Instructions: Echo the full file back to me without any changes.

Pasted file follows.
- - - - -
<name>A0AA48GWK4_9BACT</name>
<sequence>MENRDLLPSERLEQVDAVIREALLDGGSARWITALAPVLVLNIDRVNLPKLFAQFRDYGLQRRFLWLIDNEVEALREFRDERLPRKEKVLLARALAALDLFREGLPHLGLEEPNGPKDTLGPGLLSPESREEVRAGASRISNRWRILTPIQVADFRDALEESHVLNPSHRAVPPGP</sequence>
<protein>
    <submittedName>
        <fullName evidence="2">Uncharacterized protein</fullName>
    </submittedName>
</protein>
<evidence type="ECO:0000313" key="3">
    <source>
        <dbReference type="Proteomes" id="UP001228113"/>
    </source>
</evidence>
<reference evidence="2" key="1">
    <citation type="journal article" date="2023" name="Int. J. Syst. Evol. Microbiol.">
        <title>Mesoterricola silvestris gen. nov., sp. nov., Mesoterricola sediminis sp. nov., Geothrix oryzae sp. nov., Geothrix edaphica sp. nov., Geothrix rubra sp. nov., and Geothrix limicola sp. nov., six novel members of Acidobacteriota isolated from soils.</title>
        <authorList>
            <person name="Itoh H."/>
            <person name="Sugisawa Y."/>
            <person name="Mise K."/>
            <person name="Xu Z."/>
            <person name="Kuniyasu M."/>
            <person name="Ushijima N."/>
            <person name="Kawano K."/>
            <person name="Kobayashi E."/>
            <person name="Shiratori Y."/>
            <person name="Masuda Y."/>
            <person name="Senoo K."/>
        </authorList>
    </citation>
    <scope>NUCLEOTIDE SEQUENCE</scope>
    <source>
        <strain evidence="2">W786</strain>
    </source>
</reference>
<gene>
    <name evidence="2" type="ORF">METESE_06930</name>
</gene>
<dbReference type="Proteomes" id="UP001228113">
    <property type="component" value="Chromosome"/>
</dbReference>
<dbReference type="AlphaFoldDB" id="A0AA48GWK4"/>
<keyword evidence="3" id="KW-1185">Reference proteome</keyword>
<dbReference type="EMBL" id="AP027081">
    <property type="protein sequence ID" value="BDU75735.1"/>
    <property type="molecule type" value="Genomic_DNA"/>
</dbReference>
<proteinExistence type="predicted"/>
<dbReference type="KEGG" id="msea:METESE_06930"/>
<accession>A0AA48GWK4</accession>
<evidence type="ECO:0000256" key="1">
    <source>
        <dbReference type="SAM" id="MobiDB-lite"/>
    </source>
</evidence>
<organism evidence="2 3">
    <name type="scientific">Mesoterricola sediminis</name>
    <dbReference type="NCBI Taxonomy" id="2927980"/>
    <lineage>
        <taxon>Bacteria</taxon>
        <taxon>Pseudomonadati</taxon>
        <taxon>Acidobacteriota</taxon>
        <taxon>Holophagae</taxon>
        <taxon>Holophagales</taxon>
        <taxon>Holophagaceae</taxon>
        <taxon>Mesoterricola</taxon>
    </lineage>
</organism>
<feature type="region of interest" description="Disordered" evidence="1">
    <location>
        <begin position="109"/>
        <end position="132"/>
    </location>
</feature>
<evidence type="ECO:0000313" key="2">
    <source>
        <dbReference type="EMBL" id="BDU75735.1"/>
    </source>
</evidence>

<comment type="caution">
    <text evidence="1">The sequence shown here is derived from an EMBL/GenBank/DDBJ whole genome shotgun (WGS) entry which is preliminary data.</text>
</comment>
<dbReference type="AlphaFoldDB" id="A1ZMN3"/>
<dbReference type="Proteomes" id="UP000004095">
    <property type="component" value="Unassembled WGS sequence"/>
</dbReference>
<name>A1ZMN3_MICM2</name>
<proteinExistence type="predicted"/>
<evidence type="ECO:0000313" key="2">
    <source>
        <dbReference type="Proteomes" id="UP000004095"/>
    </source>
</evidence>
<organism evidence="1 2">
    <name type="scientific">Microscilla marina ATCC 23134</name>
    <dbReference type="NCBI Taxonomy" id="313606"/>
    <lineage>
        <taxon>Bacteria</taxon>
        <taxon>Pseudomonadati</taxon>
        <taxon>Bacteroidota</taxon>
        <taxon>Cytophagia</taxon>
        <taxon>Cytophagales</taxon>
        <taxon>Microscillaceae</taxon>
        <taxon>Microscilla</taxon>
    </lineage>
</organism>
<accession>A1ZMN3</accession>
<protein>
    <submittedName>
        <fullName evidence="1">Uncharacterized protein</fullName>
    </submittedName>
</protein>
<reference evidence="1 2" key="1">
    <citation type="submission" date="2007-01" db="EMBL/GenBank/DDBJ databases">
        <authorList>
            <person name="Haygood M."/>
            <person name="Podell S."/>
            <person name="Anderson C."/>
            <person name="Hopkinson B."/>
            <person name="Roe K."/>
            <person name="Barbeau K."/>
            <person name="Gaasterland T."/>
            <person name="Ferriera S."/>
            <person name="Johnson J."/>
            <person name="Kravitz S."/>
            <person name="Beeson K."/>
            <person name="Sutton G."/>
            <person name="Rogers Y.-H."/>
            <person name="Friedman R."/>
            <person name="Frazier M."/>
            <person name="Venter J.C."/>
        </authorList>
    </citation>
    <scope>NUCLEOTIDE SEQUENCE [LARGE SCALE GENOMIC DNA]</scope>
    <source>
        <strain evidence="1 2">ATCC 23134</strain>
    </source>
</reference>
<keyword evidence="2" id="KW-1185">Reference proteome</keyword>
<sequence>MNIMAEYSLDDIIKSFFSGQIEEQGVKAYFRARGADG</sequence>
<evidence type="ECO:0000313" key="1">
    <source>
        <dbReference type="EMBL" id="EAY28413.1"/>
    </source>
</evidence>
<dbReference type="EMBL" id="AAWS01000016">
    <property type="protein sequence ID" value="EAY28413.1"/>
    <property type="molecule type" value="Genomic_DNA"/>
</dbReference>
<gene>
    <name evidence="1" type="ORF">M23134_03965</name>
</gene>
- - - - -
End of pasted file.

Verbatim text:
<name>A0AA48GWK4_9BACT</name>
<sequence>MENRDLLPSERLEQVDAVIREALLDGGSARWITALAPVLVLNIDRVNLPKLFAQFRDYGLQRRFLWLIDNEVEALREFRDERLPRKEKVLLARALAALDLFREGLPHLGLEEPNGPKDTLGPGLLSPESREEVRAGASRISNRWRILTPIQVADFRDALEESHVLNPSHRAVPPGP</sequence>
<protein>
    <submittedName>
        <fullName evidence="2">Uncharacterized protein</fullName>
    </submittedName>
</protein>
<evidence type="ECO:0000313" key="3">
    <source>
        <dbReference type="Proteomes" id="UP001228113"/>
    </source>
</evidence>
<reference evidence="2" key="1">
    <citation type="journal article" date="2023" name="Int. J. Syst. Evol. Microbiol.">
        <title>Mesoterricola silvestris gen. nov., sp. nov., Mesoterricola sediminis sp. nov., Geothrix oryzae sp. nov., Geothrix edaphica sp. nov., Geothrix rubra sp. nov., and Geothrix limicola sp. nov., six novel members of Acidobacteriota isolated from soils.</title>
        <authorList>
            <person name="Itoh H."/>
            <person name="Sugisawa Y."/>
            <person name="Mise K."/>
            <person name="Xu Z."/>
            <person name="Kuniyasu M."/>
            <person name="Ushijima N."/>
            <person name="Kawano K."/>
            <person name="Kobayashi E."/>
            <person name="Shiratori Y."/>
            <person name="Masuda Y."/>
            <person name="Senoo K."/>
        </authorList>
    </citation>
    <scope>NUCLEOTIDE SEQUENCE</scope>
    <source>
        <strain evidence="2">W786</strain>
    </source>
</reference>
<gene>
    <name evidence="2" type="ORF">METESE_06930</name>
</gene>
<dbReference type="Proteomes" id="UP001228113">
    <property type="component" value="Chromosome"/>
</dbReference>
<dbReference type="AlphaFoldDB" id="A0AA48GWK4"/>
<keyword evidence="3" id="KW-1185">Reference proteome</keyword>
<dbReference type="EMBL" id="AP027081">
    <property type="protein sequence ID" value="BDU75735.1"/>
    <property type="molecule type" value="Genomic_DNA"/>
</dbReference>
<proteinExistence type="predicted"/>
<dbReference type="KEGG" id="msea:METESE_06930"/>
<accession>A0AA48GWK4</accession>
<evidence type="ECO:0000256" key="1">
    <source>
        <dbReference type="SAM" id="MobiDB-lite"/>
    </source>
</evidence>
<organism evidence="2 3">
    <name type="scientific">Mesoterricola sediminis</name>
    <dbReference type="NCBI Taxonomy" id="2927980"/>
    <lineage>
        <taxon>Bacteria</taxon>
        <taxon>Pseudomonadati</taxon>
        <taxon>Acidobacteriota</taxon>
        <taxon>Holophagae</taxon>
        <taxon>Holophagales</taxon>
        <taxon>Holophagaceae</taxon>
        <taxon>Mesoterricola</taxon>
    </lineage>
</organism>
<feature type="region of interest" description="Disordered" evidence="1">
    <location>
        <begin position="109"/>
        <end position="132"/>
    </location>
</feature>
<evidence type="ECO:0000313" key="2">
    <source>
        <dbReference type="EMBL" id="BDU75735.1"/>
    </source>
</evidence>

<comment type="caution">
    <text evidence="1">The sequence shown here is derived from an EMBL/GenBank/DDBJ whole genome shotgun (WGS) entry which is preliminary data.</text>
</comment>
<dbReference type="AlphaFoldDB" id="A1ZMN3"/>
<dbReference type="Proteomes" id="UP000004095">
    <property type="component" value="Unassembled WGS sequence"/>
</dbReference>
<name>A1ZMN3_MICM2</name>
<proteinExistence type="predicted"/>
<evidence type="ECO:0000313" key="2">
    <source>
        <dbReference type="Proteomes" id="UP000004095"/>
    </source>
</evidence>
<organism evidence="1 2">
    <name type="scientific">Microscilla marina ATCC 23134</name>
    <dbReference type="NCBI Taxonomy" id="313606"/>
    <lineage>
        <taxon>Bacteria</taxon>
        <taxon>Pseudomonadati</taxon>
        <taxon>Bacteroidota</taxon>
        <taxon>Cytophagia</taxon>
        <taxon>Cytophagales</taxon>
        <taxon>Microscillaceae</taxon>
        <taxon>Microscilla</taxon>
    </lineage>
</organism>
<accession>A1ZMN3</accession>
<protein>
    <submittedName>
        <fullName evidence="1">Uncharacterized protein</fullName>
    </submittedName>
</protein>
<reference evidence="1 2" key="1">
    <citation type="submission" date="2007-01" db="EMBL/GenBank/DDBJ databases">
        <authorList>
            <person name="Haygood M."/>
            <person name="Podell S."/>
            <person name="Anderson C."/>
            <person name="Hopkinson B."/>
            <person name="Roe K."/>
            <person name="Barbeau K."/>
            <person name="Gaasterland T."/>
            <person name="Ferriera S."/>
            <person name="Johnson J."/>
            <person name="Kravitz S."/>
            <person name="Beeson K."/>
            <person name="Sutton G."/>
            <person name="Rogers Y.-H."/>
            <person name="Friedman R."/>
            <person name="Frazier M."/>
            <person name="Venter J.C."/>
        </authorList>
    </citation>
    <scope>NUCLEOTIDE SEQUENCE [LARGE SCALE GENOMIC DNA]</scope>
    <source>
        <strain evidence="1 2">ATCC 23134</strain>
    </source>
</reference>
<keyword evidence="2" id="KW-1185">Reference proteome</keyword>
<sequence>MNIMAEYSLDDIIKSFFSGQIEEQGVKAYFRARGADG</sequence>
<evidence type="ECO:0000313" key="1">
    <source>
        <dbReference type="EMBL" id="EAY28413.1"/>
    </source>
</evidence>
<dbReference type="EMBL" id="AAWS01000016">
    <property type="protein sequence ID" value="EAY28413.1"/>
    <property type="molecule type" value="Genomic_DNA"/>
</dbReference>
<gene>
    <name evidence="1" type="ORF">M23134_03965</name>
</gene>